Mi'kmaw writer, actor is new co-ordinator of UPEI's Indigenous Student Centre
Julie Pelissier-Lush hopes to support Indigenous students, reach out to non-Indigenous students
The new co-ordinator of UPEI's Mawi'omi Indigenous Student Centre wants to make sure the university's Indigenous students feel a connection to their culture.
Julie Pellissier-Lush is a well-known P.E.I. writer, actor, educator of Mi'kmaw culture and heritage. She is the province's poet laureate.
She said the departure of the centre's previous co-ordinator left a gap.
"I kept thinking of all of our Indigenous students that were working hard at getting their post-secondary [education] and really not having any connection to home or connection to Indigenous culture," she told guest host Angela Walker on Mainstreet PEI.
"So I felt that was really important for them to have somebody there for them."
Mawi'omi is the Mi'kmaw word for gathering place. The Mawi'omi Indigenous Student Centre has been open since 2008 to support Indigenous students at UPEI, including help with admissions, course selection, and access to tutoring and other student services.
My role is to make sure that they stay connected with the outside world as well as connecting them with the Indigenous culture here on P.E.I. and further away.- Julie Pellissier-Lush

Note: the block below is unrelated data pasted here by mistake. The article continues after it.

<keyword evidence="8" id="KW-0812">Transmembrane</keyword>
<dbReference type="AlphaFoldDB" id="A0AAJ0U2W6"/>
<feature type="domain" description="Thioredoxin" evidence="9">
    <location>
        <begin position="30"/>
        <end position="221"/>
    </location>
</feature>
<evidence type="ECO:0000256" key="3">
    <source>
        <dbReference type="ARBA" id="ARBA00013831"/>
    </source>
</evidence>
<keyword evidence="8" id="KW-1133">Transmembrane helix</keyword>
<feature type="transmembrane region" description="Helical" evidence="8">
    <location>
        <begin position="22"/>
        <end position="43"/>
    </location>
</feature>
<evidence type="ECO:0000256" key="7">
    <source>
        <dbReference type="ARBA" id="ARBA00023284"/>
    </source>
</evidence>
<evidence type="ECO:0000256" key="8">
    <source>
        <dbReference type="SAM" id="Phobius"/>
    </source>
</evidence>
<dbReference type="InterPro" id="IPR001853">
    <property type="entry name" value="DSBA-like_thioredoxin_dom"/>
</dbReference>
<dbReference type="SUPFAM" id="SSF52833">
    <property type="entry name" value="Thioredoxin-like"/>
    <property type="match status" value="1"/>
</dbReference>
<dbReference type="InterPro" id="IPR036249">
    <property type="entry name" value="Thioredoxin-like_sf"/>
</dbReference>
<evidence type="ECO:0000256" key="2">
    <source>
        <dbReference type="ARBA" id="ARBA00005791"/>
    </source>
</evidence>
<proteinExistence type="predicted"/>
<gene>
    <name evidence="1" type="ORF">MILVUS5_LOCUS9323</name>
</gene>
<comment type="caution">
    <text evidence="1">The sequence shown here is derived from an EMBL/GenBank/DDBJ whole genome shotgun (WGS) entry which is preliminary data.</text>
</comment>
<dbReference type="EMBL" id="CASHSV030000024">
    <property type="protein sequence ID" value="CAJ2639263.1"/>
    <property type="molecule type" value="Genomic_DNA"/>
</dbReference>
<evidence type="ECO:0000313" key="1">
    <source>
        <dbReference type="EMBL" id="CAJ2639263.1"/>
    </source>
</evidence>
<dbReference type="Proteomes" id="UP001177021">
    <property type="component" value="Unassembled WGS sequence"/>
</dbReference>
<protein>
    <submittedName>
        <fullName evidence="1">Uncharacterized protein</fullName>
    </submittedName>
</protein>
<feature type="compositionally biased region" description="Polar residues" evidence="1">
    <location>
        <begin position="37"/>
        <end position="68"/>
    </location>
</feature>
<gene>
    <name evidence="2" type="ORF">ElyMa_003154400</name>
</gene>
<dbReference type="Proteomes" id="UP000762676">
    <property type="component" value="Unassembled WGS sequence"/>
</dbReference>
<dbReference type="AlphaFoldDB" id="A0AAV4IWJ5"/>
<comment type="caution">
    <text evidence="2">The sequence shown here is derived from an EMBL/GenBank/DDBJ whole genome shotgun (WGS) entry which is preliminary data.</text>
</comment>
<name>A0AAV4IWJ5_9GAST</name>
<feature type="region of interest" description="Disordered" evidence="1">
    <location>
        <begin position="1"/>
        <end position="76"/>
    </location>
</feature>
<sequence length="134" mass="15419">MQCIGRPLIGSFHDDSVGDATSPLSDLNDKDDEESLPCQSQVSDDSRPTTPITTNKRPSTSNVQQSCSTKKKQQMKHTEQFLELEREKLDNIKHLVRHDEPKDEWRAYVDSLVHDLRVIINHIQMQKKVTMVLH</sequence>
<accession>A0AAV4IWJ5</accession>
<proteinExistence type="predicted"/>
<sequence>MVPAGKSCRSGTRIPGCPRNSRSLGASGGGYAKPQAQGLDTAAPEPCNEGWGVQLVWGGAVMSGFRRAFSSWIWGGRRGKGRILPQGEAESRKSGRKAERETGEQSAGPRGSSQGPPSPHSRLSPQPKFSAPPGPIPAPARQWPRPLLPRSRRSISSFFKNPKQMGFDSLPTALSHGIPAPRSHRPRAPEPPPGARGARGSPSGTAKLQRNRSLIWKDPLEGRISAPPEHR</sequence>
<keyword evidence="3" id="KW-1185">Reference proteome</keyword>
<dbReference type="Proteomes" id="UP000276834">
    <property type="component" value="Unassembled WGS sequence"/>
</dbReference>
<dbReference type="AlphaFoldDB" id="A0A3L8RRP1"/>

Pellissier-Lush said there are two parts to her new role. The first is to work with students who are both on-campus and studying virtually from home.
"The second part would be to go out into the communities and make our community members aware that when it comes time, do their children want to come to UPEI, that they know it's a safe place, there's going to be faces that they know here," said Pellissier-Lush.
"So it is a little bit of recruitment as well, which is awesome."
Connecting students to Indigenous culture
She also hopes to connect students to the larger Indigenous community.
"Sometimes when you're a student, you get really, really focused on your books and you sort of start missing out on some of the larger picture," said Pellissier-Lush.
"So I think my role is to make sure that they stay connected with the outside world as well as connecting them with the Indigenous culture here on P.E.I. and further away as well."
Pellissier-Lush said she is brainstorming ideas for workshops or webinars for the students, and how to connect them with Mi'kmaw elders.
Right now, through the centre's elder-in-residence program, Elder Judy Clark is available one day a week to meet with students.
"If there's any of our Indigenous students who just require maybe some spiritual guidance or an elder just to talk to, we provide that here as well, which is so important," said Pellissier-Lush.
"This is something that [students] most likely would have gotten in their own community. But being away from their community, they're here now and they can still reach out and get those connections," she said.
Pellissier-Lush said her role is not just to help Indigenous students.
"It's also to reach out to the non-Indigenous community and do some cultural teaching, some cultural training, some workshops, some storytelling nights," she said.
"Just so that they can realize that there isn't that much of a difference, and maybe they can build those connections."
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With files from Mainstreet PEI